Rizzo mural erased as calls for racial justice spur change in Philly

Jacob Adelman
The Philadelphia Inquirer

PHILADELPHIA — Shoppers visited the Italian Market Sunday to find a major change had come to the storied South Philadelphia row of butchers, cheesemongers and veggie stalls: The three-story visage of former Mayor Frank Rizzo that had long stared down the street from one of its busiest corners was gone.

“It was such an assault on the eyes,” Susan DiPronio, 70, said of the mural of the former mayor and police commissioner, which had been all but painted over as dawn broke hours earlier.

Around her, shoppers and dog walkers stopped to snap photos of the wall that had once depicted an exhausted-looking Rizzo in a gray suit with the South Ninth Street market in the background.

The only bit of the mural that remained visible was a painted “two-hour parking” sign that had been part of the market streetscape background. That section had been too close to a live electrical line for painters to approach, a Mural Arts Philadelphia spokesperson said.

“It was a horrible mural, he was a horrible person,” DiPronio, who works for a food wholesaler, said. “My eyes feel at peace now.”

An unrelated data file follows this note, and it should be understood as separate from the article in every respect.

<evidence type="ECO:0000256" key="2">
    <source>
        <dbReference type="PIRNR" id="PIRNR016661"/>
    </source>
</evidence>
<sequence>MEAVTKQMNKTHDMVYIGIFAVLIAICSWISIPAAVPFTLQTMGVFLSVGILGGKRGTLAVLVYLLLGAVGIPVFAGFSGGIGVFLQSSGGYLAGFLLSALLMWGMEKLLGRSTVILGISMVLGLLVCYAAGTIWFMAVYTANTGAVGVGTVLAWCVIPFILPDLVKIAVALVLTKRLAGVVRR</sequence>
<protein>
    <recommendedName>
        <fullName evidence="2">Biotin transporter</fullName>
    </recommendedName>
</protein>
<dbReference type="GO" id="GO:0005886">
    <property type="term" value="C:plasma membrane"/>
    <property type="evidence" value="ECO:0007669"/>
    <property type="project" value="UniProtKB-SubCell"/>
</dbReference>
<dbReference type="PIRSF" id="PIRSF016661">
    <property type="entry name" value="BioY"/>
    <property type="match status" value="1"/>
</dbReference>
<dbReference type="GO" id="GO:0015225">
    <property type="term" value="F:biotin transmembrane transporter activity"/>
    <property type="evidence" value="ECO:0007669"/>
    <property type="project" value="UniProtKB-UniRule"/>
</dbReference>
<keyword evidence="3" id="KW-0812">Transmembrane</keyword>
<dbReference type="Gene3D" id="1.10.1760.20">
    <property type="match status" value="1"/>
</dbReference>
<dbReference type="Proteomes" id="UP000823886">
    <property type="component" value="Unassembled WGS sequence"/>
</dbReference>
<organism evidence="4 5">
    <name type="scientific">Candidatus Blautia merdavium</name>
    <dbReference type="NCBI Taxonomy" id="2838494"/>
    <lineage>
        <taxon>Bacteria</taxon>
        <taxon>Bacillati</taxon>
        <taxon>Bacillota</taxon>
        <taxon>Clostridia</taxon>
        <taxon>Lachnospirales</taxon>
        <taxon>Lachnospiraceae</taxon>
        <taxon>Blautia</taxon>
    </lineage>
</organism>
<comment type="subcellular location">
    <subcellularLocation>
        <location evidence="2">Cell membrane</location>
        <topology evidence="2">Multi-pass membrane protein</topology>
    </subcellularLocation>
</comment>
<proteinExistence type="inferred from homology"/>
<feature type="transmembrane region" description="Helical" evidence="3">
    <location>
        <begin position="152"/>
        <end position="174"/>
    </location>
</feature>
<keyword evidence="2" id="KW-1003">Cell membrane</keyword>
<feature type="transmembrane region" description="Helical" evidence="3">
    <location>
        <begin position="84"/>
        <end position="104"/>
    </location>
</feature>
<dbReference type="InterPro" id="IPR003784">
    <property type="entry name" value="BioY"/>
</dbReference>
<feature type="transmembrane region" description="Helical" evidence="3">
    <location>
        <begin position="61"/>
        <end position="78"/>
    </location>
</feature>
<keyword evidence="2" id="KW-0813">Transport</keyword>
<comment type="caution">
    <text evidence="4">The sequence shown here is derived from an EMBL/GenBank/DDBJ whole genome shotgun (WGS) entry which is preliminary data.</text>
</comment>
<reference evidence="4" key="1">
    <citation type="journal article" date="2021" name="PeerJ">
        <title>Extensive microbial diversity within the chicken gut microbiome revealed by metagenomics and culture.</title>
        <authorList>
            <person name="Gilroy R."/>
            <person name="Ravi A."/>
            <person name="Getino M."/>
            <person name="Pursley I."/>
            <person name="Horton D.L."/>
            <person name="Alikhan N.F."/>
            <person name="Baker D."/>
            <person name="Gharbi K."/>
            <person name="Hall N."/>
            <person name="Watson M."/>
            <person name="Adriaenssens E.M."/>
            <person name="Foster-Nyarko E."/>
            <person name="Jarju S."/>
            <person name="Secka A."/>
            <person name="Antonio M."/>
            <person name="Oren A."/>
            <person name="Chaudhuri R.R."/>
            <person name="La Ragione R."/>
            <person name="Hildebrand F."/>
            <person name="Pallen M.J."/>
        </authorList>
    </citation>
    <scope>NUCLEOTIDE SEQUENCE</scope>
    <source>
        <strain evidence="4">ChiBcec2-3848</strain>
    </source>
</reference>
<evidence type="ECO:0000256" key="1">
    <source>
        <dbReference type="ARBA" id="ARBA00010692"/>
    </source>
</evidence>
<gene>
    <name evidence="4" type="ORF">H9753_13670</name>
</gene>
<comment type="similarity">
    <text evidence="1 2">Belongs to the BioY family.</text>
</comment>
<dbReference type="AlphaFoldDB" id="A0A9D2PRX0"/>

National outcry: The 25-year-old mural had been painted over as a national outcry over racial injustices and the killing of George Floyd renewed calls locally to stop glorifying the legacy of a mayor known for his aggressive treatment of the city’s black and gay communities.

The mural’s removal came four days after the controversial 9-foot Rizzo statue was hauled away from the Municipal Services Building in Center City, where it became a focal point of protests. Before the massive bronze statue was taken down, protesters defaced it, attempted to set it ablaze, and tried to topple it themselves.

Shortly after the statue’s removal, Mural Arts Philadelphia said it would “cease all involvement” with the Rizzo mural.

“We know that the removal of this mural does not erase painful memories and are deeply apologetic for the amount of grief it has caused,” the group said in a statement Sunday morning, as its crews covered over the artwork with tan paint. “We believe this is a step in the right direction and hope to aid in healing our city through the power of thoughtful and inclusive public art.”

New image: Italian Market merchants and property owners said in a statement this week that what replaces the Rizzo image will be something that “better represents the fabric” of the area.

“We agree it is time to replace this long-standing piece of art to begin to heal the Black community, the LGBTQ community and many others,” they said.

Janet Anastasi, an owner of Anastasi Seafood at Ninth Street and Washington Avenue, said after the mural came down Sunday that she had long been working in its shadow without giving adequate thought to Rizzo’s legacy for members of the city’s disenfranchised communities.

She said she was grateful for the outpouring of frustration this week that led to its removal because it forced her to confront that legacy.

“I’m enlightened,” Anastasi said. “I think we all are.”